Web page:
My personal experience taught me that you should do something that you like/enjoy doing for 10+ hours a day. If you land a job on software discipline you will be working hard.
Anyway, here are my personal tips. Big companies are starting to waive the "required" bachelor's in CS; however, is all about discipline and personality. People, hire based on biased opinions and if they like (or can work with,) the candidate.
There are really good online courses on CS fundamentals which are cheaper than bachelor's. The key here would be making a routine and showing your work online on any code versioning tool.
I'd like to add that software engineers never stop learning - we are constantly researching, reading and sharing knowledge. Even to this day, StackOverflow is my place to go-to for answers.
Lastly, about the CS discipline, that is really though question for anyone to answer for you. Check the job descriptions for each role. Ask to actual people who work on these roles, how their day to day is... Bottom line is that once you have basic CS knowledge you can do whatever role. That's the beauty of this, you can overcome the gap any time. I went from C++ to java to typescript. Honestly, I miss C++ but that's why I make side projects. Is up to you.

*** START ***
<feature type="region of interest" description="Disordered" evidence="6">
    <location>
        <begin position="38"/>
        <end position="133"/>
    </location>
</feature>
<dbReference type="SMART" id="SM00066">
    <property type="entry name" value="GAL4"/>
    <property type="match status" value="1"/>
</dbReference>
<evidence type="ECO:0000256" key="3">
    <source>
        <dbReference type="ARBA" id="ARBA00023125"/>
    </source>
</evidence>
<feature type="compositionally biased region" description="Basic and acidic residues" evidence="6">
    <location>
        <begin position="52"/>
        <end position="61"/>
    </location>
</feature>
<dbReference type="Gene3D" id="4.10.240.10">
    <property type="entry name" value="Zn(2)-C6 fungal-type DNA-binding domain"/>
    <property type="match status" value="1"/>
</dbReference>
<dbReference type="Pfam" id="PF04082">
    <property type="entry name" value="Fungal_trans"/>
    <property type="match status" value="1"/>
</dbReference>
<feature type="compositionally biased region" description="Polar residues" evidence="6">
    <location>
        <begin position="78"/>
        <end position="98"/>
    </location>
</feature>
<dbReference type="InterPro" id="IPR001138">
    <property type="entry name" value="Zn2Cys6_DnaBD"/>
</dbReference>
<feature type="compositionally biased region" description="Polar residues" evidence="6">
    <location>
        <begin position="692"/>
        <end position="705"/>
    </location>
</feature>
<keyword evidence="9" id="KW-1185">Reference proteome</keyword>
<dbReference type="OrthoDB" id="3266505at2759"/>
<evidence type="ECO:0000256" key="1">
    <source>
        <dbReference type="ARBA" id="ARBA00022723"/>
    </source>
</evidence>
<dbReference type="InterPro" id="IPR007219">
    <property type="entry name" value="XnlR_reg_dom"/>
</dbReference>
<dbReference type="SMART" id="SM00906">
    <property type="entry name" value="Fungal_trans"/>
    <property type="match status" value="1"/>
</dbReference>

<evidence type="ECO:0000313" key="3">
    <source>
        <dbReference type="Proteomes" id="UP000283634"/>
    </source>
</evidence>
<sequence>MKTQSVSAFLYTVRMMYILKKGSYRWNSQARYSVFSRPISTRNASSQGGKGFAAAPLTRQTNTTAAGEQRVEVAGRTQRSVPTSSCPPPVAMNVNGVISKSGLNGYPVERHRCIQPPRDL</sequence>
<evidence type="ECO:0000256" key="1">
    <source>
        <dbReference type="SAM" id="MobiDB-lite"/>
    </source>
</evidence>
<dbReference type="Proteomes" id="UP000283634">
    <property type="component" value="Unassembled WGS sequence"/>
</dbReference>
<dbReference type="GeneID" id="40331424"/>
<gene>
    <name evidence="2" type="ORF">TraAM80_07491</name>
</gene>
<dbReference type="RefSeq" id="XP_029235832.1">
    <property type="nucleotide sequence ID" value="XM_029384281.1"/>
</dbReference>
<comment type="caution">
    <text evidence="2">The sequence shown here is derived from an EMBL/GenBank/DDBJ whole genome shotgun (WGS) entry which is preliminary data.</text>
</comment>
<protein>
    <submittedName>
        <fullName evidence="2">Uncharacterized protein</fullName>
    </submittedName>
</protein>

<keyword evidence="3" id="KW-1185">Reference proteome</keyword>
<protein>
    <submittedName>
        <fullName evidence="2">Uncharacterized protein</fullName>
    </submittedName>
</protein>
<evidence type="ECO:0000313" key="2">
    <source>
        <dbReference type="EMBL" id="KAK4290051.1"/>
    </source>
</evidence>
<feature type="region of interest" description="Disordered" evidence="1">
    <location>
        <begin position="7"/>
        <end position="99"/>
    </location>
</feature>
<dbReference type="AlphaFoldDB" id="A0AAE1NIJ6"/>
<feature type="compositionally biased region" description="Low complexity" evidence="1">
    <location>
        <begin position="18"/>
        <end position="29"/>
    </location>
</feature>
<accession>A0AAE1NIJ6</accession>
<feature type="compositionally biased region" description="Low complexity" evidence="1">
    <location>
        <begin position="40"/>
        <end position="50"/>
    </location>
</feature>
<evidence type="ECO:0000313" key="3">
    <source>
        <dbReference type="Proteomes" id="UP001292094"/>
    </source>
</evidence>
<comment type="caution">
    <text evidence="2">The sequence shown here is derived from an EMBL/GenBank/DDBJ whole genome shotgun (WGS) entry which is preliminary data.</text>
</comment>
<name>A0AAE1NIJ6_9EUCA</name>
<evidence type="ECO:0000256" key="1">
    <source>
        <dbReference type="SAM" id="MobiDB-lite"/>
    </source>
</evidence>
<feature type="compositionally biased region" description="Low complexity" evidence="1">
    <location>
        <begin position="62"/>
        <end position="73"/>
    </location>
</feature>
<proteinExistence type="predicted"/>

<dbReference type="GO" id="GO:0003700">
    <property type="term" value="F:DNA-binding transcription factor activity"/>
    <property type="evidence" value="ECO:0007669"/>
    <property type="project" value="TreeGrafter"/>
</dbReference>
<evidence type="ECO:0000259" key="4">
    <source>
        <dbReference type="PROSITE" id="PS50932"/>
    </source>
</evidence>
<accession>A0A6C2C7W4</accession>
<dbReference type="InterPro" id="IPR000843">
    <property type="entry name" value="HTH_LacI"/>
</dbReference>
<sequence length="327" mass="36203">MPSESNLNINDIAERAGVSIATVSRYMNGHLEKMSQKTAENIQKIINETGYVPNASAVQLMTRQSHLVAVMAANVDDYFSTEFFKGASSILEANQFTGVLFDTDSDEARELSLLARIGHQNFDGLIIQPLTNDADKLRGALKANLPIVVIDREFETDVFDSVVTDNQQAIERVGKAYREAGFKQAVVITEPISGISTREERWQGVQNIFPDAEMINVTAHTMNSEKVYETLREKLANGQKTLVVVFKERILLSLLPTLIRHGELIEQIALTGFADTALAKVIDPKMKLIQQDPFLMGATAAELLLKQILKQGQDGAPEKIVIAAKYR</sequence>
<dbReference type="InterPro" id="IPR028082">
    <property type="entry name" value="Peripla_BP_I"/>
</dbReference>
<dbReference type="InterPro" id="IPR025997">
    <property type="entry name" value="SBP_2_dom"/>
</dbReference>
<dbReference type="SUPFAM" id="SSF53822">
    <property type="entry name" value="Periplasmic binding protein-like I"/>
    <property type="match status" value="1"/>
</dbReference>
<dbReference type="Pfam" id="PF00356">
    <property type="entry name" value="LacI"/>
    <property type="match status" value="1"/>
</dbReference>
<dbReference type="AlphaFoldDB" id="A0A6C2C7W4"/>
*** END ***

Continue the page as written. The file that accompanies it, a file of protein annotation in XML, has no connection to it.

Feel free to connect with me and asking questions. I wish you best of luck on your new journey.
Jake recommends the following next steps:
- Create GitHub/gitlsb/bitbucket account to share your personal work
- Create a StackOverflow account
- Network with software engineers to ask about their experience
- Always keep learning
- Never be afraid to ask